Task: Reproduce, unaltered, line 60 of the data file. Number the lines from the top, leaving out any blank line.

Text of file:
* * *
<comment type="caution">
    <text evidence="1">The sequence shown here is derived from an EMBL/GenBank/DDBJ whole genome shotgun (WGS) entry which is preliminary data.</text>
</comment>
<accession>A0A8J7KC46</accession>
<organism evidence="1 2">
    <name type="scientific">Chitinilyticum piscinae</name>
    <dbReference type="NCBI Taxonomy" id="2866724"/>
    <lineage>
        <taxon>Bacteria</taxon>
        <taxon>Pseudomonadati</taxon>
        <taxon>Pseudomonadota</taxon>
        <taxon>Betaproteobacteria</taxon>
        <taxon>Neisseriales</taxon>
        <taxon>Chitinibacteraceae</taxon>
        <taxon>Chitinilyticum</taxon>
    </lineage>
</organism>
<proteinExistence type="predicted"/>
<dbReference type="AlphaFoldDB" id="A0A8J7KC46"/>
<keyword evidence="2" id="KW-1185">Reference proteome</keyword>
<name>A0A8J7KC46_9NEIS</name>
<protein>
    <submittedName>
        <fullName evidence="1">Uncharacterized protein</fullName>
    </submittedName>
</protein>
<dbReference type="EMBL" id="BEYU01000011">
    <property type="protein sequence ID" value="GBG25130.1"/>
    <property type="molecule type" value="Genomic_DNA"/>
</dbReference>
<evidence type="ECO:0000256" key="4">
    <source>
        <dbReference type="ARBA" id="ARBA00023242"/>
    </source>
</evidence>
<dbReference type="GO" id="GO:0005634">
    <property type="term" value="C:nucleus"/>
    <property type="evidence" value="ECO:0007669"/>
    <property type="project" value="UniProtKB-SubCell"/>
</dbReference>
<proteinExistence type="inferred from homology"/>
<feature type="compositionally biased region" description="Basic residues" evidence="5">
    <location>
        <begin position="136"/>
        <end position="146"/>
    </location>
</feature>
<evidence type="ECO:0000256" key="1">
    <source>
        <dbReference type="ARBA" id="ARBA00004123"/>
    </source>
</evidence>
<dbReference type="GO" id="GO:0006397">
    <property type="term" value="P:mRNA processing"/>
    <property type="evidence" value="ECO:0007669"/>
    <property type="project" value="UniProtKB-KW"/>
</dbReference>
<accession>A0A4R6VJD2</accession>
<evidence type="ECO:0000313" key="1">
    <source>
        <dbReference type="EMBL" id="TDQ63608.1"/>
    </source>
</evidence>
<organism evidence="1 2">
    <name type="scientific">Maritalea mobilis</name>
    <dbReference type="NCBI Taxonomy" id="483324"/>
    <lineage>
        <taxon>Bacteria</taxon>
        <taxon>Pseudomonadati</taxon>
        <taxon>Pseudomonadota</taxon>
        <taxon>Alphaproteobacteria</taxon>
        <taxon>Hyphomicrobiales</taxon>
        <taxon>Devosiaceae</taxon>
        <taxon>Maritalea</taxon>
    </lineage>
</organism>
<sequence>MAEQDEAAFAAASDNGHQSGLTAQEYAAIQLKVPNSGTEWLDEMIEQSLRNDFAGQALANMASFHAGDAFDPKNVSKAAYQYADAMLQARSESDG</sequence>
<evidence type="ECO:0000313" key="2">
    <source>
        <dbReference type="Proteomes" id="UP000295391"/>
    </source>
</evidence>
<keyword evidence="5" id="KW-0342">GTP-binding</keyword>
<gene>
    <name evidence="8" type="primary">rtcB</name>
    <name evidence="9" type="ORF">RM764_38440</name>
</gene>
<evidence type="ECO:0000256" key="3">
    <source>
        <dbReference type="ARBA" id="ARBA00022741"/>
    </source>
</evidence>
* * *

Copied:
    <source>